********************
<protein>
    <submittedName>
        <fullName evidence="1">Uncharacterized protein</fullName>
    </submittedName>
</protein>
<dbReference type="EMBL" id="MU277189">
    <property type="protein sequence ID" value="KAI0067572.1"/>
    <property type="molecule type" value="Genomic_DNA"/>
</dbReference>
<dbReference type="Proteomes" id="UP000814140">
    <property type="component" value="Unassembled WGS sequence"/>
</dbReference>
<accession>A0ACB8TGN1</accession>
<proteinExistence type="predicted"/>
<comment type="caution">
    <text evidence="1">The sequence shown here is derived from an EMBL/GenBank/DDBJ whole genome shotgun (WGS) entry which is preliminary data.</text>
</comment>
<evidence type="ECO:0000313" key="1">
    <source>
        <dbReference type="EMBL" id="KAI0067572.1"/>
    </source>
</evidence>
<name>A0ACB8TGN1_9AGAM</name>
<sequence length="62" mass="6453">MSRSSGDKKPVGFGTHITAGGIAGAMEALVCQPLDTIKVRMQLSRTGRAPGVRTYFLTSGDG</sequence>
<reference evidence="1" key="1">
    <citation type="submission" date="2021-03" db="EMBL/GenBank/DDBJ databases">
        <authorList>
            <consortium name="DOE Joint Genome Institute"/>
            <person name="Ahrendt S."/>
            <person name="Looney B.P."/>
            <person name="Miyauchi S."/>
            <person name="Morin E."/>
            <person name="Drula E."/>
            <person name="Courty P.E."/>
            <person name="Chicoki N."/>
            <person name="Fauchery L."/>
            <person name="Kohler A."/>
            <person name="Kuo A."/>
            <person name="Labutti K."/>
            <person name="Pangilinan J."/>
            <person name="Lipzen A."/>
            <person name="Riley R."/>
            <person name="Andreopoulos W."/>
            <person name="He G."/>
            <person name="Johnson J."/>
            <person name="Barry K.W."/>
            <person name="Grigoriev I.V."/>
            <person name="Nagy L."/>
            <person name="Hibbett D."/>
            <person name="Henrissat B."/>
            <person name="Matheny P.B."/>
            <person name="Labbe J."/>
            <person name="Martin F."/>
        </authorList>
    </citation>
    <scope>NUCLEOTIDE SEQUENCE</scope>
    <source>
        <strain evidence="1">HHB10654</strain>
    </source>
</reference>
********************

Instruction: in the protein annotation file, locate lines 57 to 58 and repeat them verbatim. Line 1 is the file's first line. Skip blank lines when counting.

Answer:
    <source>
        <strain evidence="1">HHB10654</strain>